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IT Infrastructure

Coast Guard takes steps toward JRSS

The Coast Guard has begun taking steps to consolidate its data networks as part of the Defense Department's Joint Regional Security Stacks program.

Coast Guard Cyber Commander Kevin Lunday said the service is in the early stages of transitioning its data networks.

The Coast Guard is "beginning to test the transition in the new security stack for Coast Guard networks," called the Coast Guard Enterprise Mission Platform, Rear Adm.  Lunday, who is also the assistant commandant for Command, Control, Communications, Computers and Information Technology Service Center, told FCW at the Navy League's Sea Air Space Exposition April 10. "We worked through the Department of Defense governance board on when we're going to be in the sequence of when we migrate."

Lunday told FCW via email the service recently completed its Windows 10 migration, prompting the JRSS transition as part of a larger IT modernization project. "We are currently testing the migration of one of our Coast Guard connections to the rest of the DOD Information Network and out to the internet through a JRSS node," Lunday said via email. 

The Coast Guard is "on track to complete full migration for all Coast Guard boundary connections to the DOD Information Networks by the end of FY19," he wrote. 

For administrative purposes, the Coast Guard is part of the Department of Homeland Security, but it remains part of DOD's IT networks and its website has a dot-mil address.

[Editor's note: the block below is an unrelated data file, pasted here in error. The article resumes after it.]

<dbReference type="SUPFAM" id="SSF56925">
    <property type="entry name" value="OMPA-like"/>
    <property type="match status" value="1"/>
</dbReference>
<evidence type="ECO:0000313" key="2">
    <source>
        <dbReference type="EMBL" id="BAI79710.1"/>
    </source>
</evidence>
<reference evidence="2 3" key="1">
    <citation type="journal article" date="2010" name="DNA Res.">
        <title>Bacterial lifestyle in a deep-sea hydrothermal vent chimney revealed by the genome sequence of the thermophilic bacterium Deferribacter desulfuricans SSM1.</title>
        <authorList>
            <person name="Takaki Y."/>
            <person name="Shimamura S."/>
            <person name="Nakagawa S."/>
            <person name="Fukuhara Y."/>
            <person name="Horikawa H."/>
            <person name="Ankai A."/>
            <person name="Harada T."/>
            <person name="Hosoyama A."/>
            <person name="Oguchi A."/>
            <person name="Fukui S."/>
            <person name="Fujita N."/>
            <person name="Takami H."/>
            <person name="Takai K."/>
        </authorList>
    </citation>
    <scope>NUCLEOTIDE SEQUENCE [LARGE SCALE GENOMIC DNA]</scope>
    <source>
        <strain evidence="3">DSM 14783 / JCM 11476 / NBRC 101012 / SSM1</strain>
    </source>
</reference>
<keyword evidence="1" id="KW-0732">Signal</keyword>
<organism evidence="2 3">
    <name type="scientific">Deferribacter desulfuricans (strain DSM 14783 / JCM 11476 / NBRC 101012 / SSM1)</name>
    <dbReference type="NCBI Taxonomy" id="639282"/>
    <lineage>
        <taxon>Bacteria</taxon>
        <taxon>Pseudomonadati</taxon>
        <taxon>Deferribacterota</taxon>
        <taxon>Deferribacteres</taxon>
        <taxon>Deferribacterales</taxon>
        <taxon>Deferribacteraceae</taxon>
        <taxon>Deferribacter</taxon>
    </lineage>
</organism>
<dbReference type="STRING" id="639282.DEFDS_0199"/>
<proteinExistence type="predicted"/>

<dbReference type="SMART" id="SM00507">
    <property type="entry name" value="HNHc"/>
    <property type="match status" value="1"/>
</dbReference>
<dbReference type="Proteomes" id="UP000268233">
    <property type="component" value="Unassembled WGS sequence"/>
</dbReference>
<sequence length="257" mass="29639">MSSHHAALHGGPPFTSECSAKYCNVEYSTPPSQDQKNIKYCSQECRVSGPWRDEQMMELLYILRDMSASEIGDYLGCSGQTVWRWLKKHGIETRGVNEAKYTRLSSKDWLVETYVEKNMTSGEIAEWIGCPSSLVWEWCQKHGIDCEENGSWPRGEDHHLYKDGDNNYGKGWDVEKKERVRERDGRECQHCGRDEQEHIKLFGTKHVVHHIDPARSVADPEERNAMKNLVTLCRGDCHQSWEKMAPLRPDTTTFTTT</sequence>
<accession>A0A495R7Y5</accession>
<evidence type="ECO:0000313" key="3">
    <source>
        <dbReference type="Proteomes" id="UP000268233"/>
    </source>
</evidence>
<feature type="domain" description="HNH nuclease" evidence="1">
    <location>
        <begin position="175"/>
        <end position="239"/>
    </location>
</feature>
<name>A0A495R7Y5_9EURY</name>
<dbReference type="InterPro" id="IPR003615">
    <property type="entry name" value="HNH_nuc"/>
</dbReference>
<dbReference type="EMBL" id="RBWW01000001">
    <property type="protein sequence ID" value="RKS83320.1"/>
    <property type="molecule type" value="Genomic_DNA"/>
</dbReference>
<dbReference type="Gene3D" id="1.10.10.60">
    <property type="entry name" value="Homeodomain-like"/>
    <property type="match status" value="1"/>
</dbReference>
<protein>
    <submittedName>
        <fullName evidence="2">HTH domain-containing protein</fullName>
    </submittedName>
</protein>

DOD acting CIO Essye Miller announced in February that the department planned on completing its transition to JRSS by 2019 with 14 of the 25 planned security stacks already stood up across the network in the U.S., Europe, Pacific and Asia.

The Coast Guard has been a part of the JRSS project for 18 months as a member of the Defense Department's executive committee governing it. Lunday said current testing "is a milestone" effort that will include training Coast Guard Cyber Command personnel to operate within the JRSS nodes.

Lunday said it's too early in the migration process to talk about snags, but he did say the Coast Guard plans to leverage other services' experiences to help smooth its transition.

"We're looking to … learn from the other services that have already begun that migration," he told FCW, specifically "how they've managed it from the technical side, how they've managed it from the training of personnel for tools and capabilities in the joint regional security stack. So we're really just at the leading edge of that."

About the Author

Lauren C. Williams is a staff writer at FCW covering defense and cybersecurity.

Prior to joining FCW, Williams was the tech reporter for ThinkProgress, where she covered everything from internet culture to national security issues. In past positions, Williams covered health care, politics and crime for various publications, including The Seattle Times.

Williams graduated with a master's in journalism from the University of Maryland, College Park and a bachelor's in dietetics from the University of Delaware. She can be contacted at lwilliams@fcw.com, or follow her on Twitter @lalaurenista.

Click here for previous articles by Wiliams.


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